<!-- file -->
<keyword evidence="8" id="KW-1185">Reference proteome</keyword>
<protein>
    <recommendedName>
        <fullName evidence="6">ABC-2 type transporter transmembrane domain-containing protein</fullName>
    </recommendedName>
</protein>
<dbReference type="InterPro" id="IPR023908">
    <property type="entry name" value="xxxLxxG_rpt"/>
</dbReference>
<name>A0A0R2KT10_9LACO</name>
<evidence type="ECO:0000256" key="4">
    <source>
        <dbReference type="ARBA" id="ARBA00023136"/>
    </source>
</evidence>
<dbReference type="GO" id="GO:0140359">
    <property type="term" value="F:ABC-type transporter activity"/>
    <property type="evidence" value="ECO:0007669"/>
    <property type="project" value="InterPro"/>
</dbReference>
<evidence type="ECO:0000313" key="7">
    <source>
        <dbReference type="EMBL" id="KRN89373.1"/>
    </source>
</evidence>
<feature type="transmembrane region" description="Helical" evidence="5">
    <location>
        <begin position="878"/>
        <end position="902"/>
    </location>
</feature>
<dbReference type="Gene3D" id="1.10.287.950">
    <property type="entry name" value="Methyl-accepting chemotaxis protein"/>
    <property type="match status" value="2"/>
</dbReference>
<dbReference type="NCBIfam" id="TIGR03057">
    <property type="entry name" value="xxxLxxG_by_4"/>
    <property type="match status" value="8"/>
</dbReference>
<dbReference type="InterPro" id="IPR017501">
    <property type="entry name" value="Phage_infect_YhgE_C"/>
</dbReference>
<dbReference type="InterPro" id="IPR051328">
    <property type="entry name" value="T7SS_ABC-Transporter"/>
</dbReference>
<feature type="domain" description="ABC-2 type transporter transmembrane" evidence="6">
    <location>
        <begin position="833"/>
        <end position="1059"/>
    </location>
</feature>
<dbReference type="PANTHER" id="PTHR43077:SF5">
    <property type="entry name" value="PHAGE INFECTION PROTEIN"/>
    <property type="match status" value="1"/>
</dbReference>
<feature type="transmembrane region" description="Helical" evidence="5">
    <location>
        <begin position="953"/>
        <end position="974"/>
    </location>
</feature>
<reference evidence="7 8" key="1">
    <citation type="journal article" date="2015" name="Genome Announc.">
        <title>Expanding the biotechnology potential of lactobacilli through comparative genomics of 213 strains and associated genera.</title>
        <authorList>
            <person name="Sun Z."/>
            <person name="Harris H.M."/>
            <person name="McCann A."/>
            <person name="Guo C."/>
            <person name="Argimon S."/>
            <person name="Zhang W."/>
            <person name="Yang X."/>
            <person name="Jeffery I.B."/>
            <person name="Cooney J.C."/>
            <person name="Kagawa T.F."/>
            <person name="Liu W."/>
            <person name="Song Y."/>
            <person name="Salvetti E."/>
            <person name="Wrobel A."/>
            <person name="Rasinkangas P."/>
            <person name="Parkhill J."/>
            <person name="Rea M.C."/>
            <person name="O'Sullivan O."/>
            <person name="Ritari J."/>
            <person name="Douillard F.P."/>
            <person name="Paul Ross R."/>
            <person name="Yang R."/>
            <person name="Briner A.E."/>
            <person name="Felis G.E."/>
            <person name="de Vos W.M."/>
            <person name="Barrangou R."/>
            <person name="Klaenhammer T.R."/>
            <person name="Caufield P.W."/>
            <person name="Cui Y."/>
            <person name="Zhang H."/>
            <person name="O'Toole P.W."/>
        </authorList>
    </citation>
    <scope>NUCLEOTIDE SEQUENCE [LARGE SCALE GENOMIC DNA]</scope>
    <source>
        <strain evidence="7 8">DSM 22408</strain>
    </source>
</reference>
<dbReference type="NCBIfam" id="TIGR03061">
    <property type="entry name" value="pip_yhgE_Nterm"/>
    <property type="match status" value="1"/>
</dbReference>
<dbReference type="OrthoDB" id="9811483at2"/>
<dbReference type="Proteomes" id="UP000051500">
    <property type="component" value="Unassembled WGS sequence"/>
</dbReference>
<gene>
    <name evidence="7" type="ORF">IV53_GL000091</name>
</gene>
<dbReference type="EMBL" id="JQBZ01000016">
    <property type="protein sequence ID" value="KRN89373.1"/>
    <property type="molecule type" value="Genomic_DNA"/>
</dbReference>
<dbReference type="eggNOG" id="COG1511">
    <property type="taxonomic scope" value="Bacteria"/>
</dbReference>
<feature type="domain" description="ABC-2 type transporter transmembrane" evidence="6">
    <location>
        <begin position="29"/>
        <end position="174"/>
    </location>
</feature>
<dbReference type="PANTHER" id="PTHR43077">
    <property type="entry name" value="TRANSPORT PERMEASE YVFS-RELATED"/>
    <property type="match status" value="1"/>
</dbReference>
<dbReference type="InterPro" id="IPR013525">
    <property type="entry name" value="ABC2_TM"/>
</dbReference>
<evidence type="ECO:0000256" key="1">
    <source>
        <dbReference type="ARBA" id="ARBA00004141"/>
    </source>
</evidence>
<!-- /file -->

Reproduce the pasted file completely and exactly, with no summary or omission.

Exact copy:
<keyword evidence="8" id="KW-1185">Reference proteome</keyword>
<protein>
    <recommendedName>
        <fullName evidence="6">ABC-2 type transporter transmembrane domain-containing protein</fullName>
    </recommendedName>
</protein>
<dbReference type="InterPro" id="IPR023908">
    <property type="entry name" value="xxxLxxG_rpt"/>
</dbReference>
<name>A0A0R2KT10_9LACO</name>
<evidence type="ECO:0000256" key="4">
    <source>
        <dbReference type="ARBA" id="ARBA00023136"/>
    </source>
</evidence>
<dbReference type="GO" id="GO:0140359">
    <property type="term" value="F:ABC-type transporter activity"/>
    <property type="evidence" value="ECO:0007669"/>
    <property type="project" value="InterPro"/>
</dbReference>
<evidence type="ECO:0000313" key="7">
    <source>
        <dbReference type="EMBL" id="KRN89373.1"/>
    </source>
</evidence>
<feature type="transmembrane region" description="Helical" evidence="5">
    <location>
        <begin position="878"/>
        <end position="902"/>
    </location>
</feature>
<dbReference type="Gene3D" id="1.10.287.950">
    <property type="entry name" value="Methyl-accepting chemotaxis protein"/>
    <property type="match status" value="2"/>
</dbReference>
<dbReference type="NCBIfam" id="TIGR03057">
    <property type="entry name" value="xxxLxxG_by_4"/>
    <property type="match status" value="8"/>
</dbReference>
<dbReference type="InterPro" id="IPR017501">
    <property type="entry name" value="Phage_infect_YhgE_C"/>
</dbReference>
<dbReference type="InterPro" id="IPR051328">
    <property type="entry name" value="T7SS_ABC-Transporter"/>
</dbReference>
<feature type="domain" description="ABC-2 type transporter transmembrane" evidence="6">
    <location>
        <begin position="833"/>
        <end position="1059"/>
    </location>
</feature>
<dbReference type="PANTHER" id="PTHR43077:SF5">
    <property type="entry name" value="PHAGE INFECTION PROTEIN"/>
    <property type="match status" value="1"/>
</dbReference>
<feature type="transmembrane region" description="Helical" evidence="5">
    <location>
        <begin position="953"/>
        <end position="974"/>
    </location>
</feature>
<reference evidence="7 8" key="1">
    <citation type="journal article" date="2015" name="Genome Announc.">
        <title>Expanding the biotechnology potential of lactobacilli through comparative genomics of 213 strains and associated genera.</title>
        <authorList>
            <person name="Sun Z."/>
            <person name="Harris H.M."/>
            <person name="McCann A."/>
            <person name="Guo C."/>
            <person name="Argimon S."/>
            <person name="Zhang W."/>
            <person name="Yang X."/>
            <person name="Jeffery I.B."/>
            <person name="Cooney J.C."/>
            <person name="Kagawa T.F."/>
            <person name="Liu W."/>
            <person name="Song Y."/>
            <person name="Salvetti E."/>
            <person name="Wrobel A."/>
            <person name="Rasinkangas P."/>
            <person name="Parkhill J."/>
            <person name="Rea M.C."/>
            <person name="O'Sullivan O."/>
            <person name="Ritari J."/>
            <person name="Douillard F.P."/>
            <person name="Paul Ross R."/>
            <person name="Yang R."/>
            <person name="Briner A.E."/>
            <person name="Felis G.E."/>
            <person name="de Vos W.M."/>
            <person name="Barrangou R."/>
            <person name="Klaenhammer T.R."/>
            <person name="Caufield P.W."/>
            <person name="Cui Y."/>
            <person name="Zhang H."/>
            <person name="O'Toole P.W."/>
        </authorList>
    </citation>
    <scope>NUCLEOTIDE SEQUENCE [LARGE SCALE GENOMIC DNA]</scope>
    <source>
        <strain evidence="7 8">DSM 22408</strain>
    </source>
</reference>
<dbReference type="NCBIfam" id="TIGR03061">
    <property type="entry name" value="pip_yhgE_Nterm"/>
    <property type="match status" value="1"/>
</dbReference>
<dbReference type="OrthoDB" id="9811483at2"/>
<dbReference type="Proteomes" id="UP000051500">
    <property type="component" value="Unassembled WGS sequence"/>
</dbReference>
<gene>
    <name evidence="7" type="ORF">IV53_GL000091</name>
</gene>
<dbReference type="EMBL" id="JQBZ01000016">
    <property type="protein sequence ID" value="KRN89373.1"/>
    <property type="molecule type" value="Genomic_DNA"/>
</dbReference>
<dbReference type="eggNOG" id="COG1511">
    <property type="taxonomic scope" value="Bacteria"/>
</dbReference>
<feature type="domain" description="ABC-2 type transporter transmembrane" evidence="6">
    <location>
        <begin position="29"/>
        <end position="174"/>
    </location>
</feature>
<dbReference type="PANTHER" id="PTHR43077">
    <property type="entry name" value="TRANSPORT PERMEASE YVFS-RELATED"/>
    <property type="match status" value="1"/>
</dbReference>
<dbReference type="InterPro" id="IPR013525">
    <property type="entry name" value="ABC2_TM"/>
</dbReference>
<evidence type="ECO:0000256" key="1">
    <source>
        <dbReference type="ARBA" id="ARBA00004141"/>
    </source>
</evidence>